Using DTI to assess white matter microstructure in cerebral small vessel disease (SVD) in multicentre studies

Iain D. Croall, Valerie Lohner, Barry Moynihan, Usman Khan, Ahamad Hassan, John T. O'Brien, Robin G. Morris, Daniel J. Tozer, Victoria C. Cambridge, Kirsty Harkness, David J. Werring, Andrew M. Blamire (+3 others)
2017 Clinical Science  
Diffusion tensor imaging (DTI) metrics such as fractional anisotropy (FA) and mean diffusivity (MD) have been proposed as clinical trial markers of cerebral small vessel disease (SVD) due to their associations with outcomes such as cognition. However, studies investigating this have been predominantly single-centre. As clinical trials are likely to be multisite, further studies are required to determine whether associations with cognition of similar strengths can be detected in a multicentre
more » ... ting. One hundred and nine patients (mean age =68 years) with symptomatic lacunar infarction and confluent white matter hyperintensities (WMH) on MRI was recruited across six sites as part of the PRESERVE DTI substudy. After handling missing data, 3T-MRI scanning was available from five sites on five scanner models (Siemens and Philips), alongside neuropsychological and quality of life (QoL) assessments. FA median and MD peak height were extracted from DTI histogram analysis. Multiple linear regressions were performed, including normalized brain volume, WMH lesion load, and n • lacunes as covariates, to investigate the association of FA and MD with cognition and QoL. DTI metrics from all white matter were significantly associated with global cognition (standardized β =0.268), mental flexibility (β =0.306), verbal fluency (β =0.376), and Montreal Cognitive Assessment (MoCA) (β =0.273). The magnitudes of these associations were comparable with those previously reported from single-centre studies found in a systematic literature review. In this multicentre study, we confirmed associations between DTI parameters and cognition, which were similar in strength to those found in previous single-centre studies. The present study supports the use of DTI metrics as biomarkers of disease progression in multicentre studies. Cognitive testing Assessment was performed by a neuropsychologist and occurred on the same day as MRI scanning or as close to the scan as possible. A cognitive test battery was used which included tests sensitive to the characteristic impairments in processing speed and executive function associated with SVD [2], with additional testing of memory. This included for Processing speed the Digit Symbol Coding test (DSC) [19] , and for executive functioning the Trail Making Test (TMT, [20] ) to measure mental flexibility and a phonemic verbal fluency task ("FAS") [21] and a semantic verbal fluency task (animals) [22] to measure verbal generativity.Memory was measured using the Rey Auditory Verbal Learning Test (RAVLT, [23]). Premorbid IQ was estimated using the restandardized National Adult Reading Test (NART-R, [24] ) and additional screening for cognitive impairment was conducted using the Montreal Cognitive Assessment (MoCA, [25] ). In addition, following assessments of disability and quality of life (QoL) were performed; the stroke-specific QoL assessment (SSQoL) [26] and the EuroQoL [27]. Performance across neuropsychological tests was made comparable by transforming raw scores into z-scores using the best available age-scaled normative data (DSC; [19], TMT; [28], letter fluency; [21], animal fluency; [22], RAVLT; [28]). Tasks were grouped into four key domains (Processing speed: Wechsler Adult Intelligence Scale coding total correct, TMT-A time to complete, Mental flexibility: TMT-B time to complete, Verbal fluency: total correct for 'FAS' letter fluency and animal fluency and Verbal memory: RAVLT 'immediate' and 'delayed' recall). Individual task z-scores were averaged across these groupings to create overall domain scores, while all domain scores were averaged to create a Global cognition domain. SSQoL (total score), EuroQoL ('healthstate' rating) and the MoCA (total score) were analysed individually using raw scores. Where data were missing due to a subject being unable to complete a task, the lowest available z-score was given; this applied to 15 individual tasks, across 13 participants (11.9% of the sample size). If data were missing for any other reasons then the domain scores were calculated without that task; this applied to three participants (2.8% of the sample size). • DTI metrics have been suggested as clinical trial markers of SVD, but studies investigating this have been single-centre and as clinical trials are likely to be multicentre. We investigate the associations between these metrics and cognition in a multicentre clinical trial of SVD. • In a cross-sectional analysis, significant associations were found between white matter DTI metrics and cognition; these were of a comparable magnitude with those previously reported in single-centre studies. • These findings support the use of DTI metrics as markers of SVD in multicentre clinical trials.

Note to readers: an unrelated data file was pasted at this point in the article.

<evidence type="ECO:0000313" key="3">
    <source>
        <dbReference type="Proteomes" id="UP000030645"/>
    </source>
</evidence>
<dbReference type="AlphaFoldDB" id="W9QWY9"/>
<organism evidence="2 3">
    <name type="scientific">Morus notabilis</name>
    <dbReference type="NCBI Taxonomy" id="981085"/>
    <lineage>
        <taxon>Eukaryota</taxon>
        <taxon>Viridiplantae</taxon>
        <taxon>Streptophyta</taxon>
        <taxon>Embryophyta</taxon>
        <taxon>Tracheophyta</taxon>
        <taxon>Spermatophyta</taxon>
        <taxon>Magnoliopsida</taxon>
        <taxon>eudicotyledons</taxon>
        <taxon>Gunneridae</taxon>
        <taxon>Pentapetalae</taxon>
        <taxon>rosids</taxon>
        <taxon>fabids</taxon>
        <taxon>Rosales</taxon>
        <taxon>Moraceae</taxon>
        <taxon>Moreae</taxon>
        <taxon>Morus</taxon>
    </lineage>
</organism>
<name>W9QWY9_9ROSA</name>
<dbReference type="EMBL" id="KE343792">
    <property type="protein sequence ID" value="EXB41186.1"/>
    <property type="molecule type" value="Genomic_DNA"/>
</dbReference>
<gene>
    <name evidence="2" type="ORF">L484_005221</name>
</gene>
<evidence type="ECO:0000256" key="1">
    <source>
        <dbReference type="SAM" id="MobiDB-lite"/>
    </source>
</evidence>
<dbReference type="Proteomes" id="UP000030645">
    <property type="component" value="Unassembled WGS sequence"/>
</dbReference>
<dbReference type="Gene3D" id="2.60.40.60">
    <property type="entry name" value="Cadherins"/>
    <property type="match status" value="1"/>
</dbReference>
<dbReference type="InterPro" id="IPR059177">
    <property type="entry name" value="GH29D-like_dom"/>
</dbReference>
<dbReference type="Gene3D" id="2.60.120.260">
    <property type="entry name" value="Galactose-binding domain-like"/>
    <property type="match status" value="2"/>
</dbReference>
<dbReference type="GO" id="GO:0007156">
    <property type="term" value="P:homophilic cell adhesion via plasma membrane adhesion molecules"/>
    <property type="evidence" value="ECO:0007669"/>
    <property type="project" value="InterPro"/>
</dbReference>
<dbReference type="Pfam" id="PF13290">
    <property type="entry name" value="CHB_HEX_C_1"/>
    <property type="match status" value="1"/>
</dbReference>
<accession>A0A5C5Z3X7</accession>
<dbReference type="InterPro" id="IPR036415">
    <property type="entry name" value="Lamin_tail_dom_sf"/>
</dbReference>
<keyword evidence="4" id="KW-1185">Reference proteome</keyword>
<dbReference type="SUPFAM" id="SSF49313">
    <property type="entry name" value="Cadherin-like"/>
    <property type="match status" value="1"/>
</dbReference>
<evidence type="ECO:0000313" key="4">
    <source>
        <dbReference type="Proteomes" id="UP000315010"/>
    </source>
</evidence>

doi:10.1042/cs20170146 pmid:28487471 pmcid:PMC5461938 fatcat:u5qprq2xbvc7fa5uh7vue5rtcy